intravenously

Day 1, 22

Repeat every 3 weeks

cisplatin/5-fluorouracil

Cisplatin

100 mg/m2

i.v. (infusion over 1-2 hours)

day 1, 22

5-fluorouracil

1000 mg/m2

i.v. (continuous infusion)

Day 1-5, 22-26

Repeat every 3 weeks

cisplatin/5-fluorouracil/bleomycin

Cisplatin

100 mg/m²2

i.v. (infusion over 1-2 hours)

day 1, 22

Bleomycin

15 mg

i.v. (bolus)

Day 1, 22

Bleomycin

16 mg/m2

i.v. (continuous infusion)

Day 1-5, 22-26

5-fluorouracil

650 mg/m2

i.v. (continuous infusion)

Day 1-5, 22-26

Repeat every 3 weeks

Multimodal therapy for spinocellular carcinoma

Cisplatin/5-fluorouracil/radio

Cisplatin

20 mg/m²

i.v. (infusion over 1-2 hours)

day 1-5

5-fluorouracil

200 mg/m²

i.v. (bolus)

Day 1-5

Radio

2 Gy

Electron beam

Day 8-12 and 15-19

Repeat chemotherapy day 22, a total of 4 cycles

Radio over 3 cycles with a GHD of 60 Gy

Literature
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  1. Bivens MM et al (2006) Nonmelanoma skin cancer: is the incidence really increasing among patients younger than 40? A reexamination using 25 years of U.S. outpatient data. Dermatol Surgery 32: 1473-1479
  2. Borradori L et al (2016) Rescue therapy with anti-programmed cell death protein 1 inhibitors of advanced cutaneous squamous cell carcinoma and basosquamous carcinoma: preliminary experience in five cases. Br J Dermatol doi: 10.1111/bjd.14642.
  3. Chang AL et al(2016) A Case Report of Unresectable Cutaneous Squamous Cell Carcinoma Responsive to Pembrolizumab, a Programmed Cell Death Protein 1 Inhibitor. JAMA Dermatol 152:106-108.
  4. Euvrard S et al.(2006) Subsequent skin cancers in kidney and heart transplant recipients after the first squamous cell carcinoma.Transplantation 81:1093-1100.
  5. Hemminki K et al (2003) Time trends and familial risks in squamous cell carcinoma of the skin. Arch Dermatol 139: 885-889
  6. Hemminki K et al (2003) Familial invasive and in situ squamous cell carcinoma of the skin. Br J Cancer 88: 1375-1380
  7. Johnson TM et al (1992) Squamous cell carcinoma of the skin (excluding lip and oral mucosa). J Am Acad Dermatol 26: 467-484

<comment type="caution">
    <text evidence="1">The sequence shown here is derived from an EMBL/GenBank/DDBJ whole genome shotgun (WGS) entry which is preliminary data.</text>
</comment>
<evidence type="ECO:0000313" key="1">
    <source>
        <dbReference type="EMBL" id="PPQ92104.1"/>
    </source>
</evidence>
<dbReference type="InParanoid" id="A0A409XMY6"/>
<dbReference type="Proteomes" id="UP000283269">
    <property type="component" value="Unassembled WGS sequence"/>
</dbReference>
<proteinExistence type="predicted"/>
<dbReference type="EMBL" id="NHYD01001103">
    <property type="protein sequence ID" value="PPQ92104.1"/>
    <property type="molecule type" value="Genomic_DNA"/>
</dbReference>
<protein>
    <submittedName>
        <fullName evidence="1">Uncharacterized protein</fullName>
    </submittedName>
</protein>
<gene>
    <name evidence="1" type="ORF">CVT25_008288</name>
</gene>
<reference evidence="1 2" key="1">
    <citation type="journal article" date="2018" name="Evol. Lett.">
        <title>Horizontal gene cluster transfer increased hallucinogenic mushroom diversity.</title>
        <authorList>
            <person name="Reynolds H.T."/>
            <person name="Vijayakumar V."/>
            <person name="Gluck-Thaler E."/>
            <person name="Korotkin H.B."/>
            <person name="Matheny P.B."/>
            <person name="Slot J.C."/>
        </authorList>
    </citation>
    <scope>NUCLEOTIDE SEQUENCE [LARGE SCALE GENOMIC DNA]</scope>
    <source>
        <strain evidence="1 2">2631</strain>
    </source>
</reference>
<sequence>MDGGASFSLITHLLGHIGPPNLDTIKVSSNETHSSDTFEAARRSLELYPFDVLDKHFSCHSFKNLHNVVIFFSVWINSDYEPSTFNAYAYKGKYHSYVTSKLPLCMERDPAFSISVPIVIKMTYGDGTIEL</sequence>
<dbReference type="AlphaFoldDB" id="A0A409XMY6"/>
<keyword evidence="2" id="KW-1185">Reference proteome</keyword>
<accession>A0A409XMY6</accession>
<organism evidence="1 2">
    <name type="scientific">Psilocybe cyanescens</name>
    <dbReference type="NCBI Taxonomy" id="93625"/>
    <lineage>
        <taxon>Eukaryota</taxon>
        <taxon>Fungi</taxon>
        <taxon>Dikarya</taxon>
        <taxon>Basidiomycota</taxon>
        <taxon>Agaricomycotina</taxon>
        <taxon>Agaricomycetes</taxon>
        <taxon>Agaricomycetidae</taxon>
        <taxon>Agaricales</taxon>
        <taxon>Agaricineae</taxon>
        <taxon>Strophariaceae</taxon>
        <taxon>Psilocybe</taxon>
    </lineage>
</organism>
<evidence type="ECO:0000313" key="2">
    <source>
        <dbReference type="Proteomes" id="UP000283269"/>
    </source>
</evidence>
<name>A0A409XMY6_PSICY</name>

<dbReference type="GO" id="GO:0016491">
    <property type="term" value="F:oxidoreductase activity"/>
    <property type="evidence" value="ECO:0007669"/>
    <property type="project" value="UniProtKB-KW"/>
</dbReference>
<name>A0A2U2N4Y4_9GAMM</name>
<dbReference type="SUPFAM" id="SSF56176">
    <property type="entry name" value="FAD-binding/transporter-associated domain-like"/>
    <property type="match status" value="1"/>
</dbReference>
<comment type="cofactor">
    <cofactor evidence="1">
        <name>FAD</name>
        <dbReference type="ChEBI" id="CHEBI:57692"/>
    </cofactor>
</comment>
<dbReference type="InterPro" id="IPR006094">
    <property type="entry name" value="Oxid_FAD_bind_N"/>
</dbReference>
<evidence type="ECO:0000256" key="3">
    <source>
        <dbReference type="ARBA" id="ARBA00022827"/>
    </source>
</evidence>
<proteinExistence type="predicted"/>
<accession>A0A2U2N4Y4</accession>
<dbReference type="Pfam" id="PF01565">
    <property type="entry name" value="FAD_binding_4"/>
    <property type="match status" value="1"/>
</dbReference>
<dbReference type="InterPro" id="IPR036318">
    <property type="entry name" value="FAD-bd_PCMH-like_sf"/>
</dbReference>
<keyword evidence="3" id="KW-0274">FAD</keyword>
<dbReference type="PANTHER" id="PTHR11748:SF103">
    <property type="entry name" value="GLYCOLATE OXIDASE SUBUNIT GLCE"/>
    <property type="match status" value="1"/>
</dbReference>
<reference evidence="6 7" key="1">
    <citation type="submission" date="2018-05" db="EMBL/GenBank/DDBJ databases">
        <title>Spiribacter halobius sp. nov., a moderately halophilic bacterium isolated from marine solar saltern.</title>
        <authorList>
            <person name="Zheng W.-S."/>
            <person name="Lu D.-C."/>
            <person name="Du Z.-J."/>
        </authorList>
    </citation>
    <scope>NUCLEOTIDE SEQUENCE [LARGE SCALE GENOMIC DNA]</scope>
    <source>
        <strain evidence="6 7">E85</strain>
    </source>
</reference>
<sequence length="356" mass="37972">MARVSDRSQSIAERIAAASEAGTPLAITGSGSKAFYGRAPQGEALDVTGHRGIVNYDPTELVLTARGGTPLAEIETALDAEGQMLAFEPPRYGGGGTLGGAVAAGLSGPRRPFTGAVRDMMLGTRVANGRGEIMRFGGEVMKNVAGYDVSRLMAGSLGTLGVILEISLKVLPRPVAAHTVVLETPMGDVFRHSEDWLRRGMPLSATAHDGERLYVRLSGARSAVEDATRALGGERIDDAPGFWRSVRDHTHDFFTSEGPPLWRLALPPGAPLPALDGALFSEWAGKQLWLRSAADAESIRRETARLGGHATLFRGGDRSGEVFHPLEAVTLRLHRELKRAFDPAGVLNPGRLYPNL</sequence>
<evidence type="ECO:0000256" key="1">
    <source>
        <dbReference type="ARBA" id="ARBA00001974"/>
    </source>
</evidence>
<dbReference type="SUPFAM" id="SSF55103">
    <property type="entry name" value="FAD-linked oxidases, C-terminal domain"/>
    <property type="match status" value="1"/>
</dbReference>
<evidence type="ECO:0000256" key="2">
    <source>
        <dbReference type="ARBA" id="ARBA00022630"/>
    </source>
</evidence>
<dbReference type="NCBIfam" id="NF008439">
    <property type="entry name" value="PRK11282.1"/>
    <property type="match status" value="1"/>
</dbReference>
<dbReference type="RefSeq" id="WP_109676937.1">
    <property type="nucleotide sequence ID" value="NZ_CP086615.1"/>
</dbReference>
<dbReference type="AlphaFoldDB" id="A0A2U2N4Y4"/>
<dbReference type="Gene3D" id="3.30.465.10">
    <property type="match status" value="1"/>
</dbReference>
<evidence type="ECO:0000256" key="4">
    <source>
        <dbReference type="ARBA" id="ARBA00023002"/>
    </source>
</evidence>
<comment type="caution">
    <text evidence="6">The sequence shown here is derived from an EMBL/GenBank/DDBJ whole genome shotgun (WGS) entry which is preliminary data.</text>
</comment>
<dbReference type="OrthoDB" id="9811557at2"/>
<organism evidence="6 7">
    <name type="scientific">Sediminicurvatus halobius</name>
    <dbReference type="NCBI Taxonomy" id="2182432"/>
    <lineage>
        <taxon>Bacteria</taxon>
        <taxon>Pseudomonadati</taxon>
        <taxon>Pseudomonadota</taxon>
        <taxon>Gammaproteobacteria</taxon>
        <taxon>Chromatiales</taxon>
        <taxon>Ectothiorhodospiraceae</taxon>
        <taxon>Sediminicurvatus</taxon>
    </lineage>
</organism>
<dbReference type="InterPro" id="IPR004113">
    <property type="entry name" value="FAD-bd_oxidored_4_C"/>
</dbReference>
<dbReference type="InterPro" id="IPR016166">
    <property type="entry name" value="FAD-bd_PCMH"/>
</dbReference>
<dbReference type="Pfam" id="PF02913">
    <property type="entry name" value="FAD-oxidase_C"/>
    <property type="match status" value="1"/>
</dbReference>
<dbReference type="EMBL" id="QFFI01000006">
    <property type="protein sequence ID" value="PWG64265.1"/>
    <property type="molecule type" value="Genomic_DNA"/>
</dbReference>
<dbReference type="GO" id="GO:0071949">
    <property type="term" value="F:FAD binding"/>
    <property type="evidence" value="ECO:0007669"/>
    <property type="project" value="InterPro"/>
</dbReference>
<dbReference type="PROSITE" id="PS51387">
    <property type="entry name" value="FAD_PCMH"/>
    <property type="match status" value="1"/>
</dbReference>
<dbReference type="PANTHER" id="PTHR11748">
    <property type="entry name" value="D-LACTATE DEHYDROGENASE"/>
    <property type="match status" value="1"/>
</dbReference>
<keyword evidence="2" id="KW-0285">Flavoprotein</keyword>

8. Karia PS et al (2017) Clinical and Incidental Perineural Invasion of Cutaneous Squamous Cell Carcinoma: A Systematic Review and Pooled Analysis of Outcomes Data. JAMA Dermatol 153:781-788.
  9. Koh D et al (2003) Basal cell carcinoma, squamous cell carcinoma and melanoma of the skin: analysis of the Singapore Cancer Registry data 1968-97 Br J Dermatol 148: 1161-1166
  10. Leiter U et al.(2016) Cutaneous squamous cell carcinoma. Dermatologist 67:857-866.
  11. Lobeck A et al (2017) Consideration of the dermatosurgical patient collective at a skin tumor center in Germany. Dermatologist 68: 377-384
  12. Martincorena I et al (2015) Tumor evolution. High burden and pervasive positive selection of somatic mutations in normal human skin.Science 348:880-886.
  13. Maubec E et al (2011) Phase II study of cetuximab as first-line single-drug therapy in patients with unresectable squamous cell carcinoma of the skin.J Clin Oncol 29:3419-3426.
  14. Rees JR et al (2007) Tea consumption and basal cell and squamous cell skin cancer: results of a case-control study. J Am Acad Dermatol 56: 781-855
  15. Rinker MH et al (2001) Histologic variants of squamous cell carcinoma of the skin. Cancer Control 8: 354-863
  16. Ross AS et al (2006) Sentinel lymph node biopsy in cutaneous squamous cell carcinoma: a systematic review of the English literature. Dermatol Surgery 32: 1309-1321
  17. Schmitt AR et al (2014) Staging for cutaneous squamous cell carcinoma as a predictor of sentinel lymphnode
    biopsy results: meta-analysis of American Joint Committee on Cancer criteria and a proposed alternative system.JAMA Dermatol 150:19-24.
  18. Thompson AK et al (2016) Risk Factors for Cutaneous Squamous Cell Carcinoma Recurrence, Metastasis, and Disease-Specific Death: A Systematic Review and Meta-analysis. JAMA Dermatol 152:419-428.
  19. Venza I et al (2010) FOXE1 is a target for aberrant methylation in cutaneous squamous cell carcinoma. Br J Dermatol 162: 1093-1097
  20. Wang LE et al (2005) In vitro sensitivity to ultraviolet B light and skin cancer risk: a case-control analysis. J Natl Cancer Inst 97: 1822-1831

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Last updated on: 20.02.2021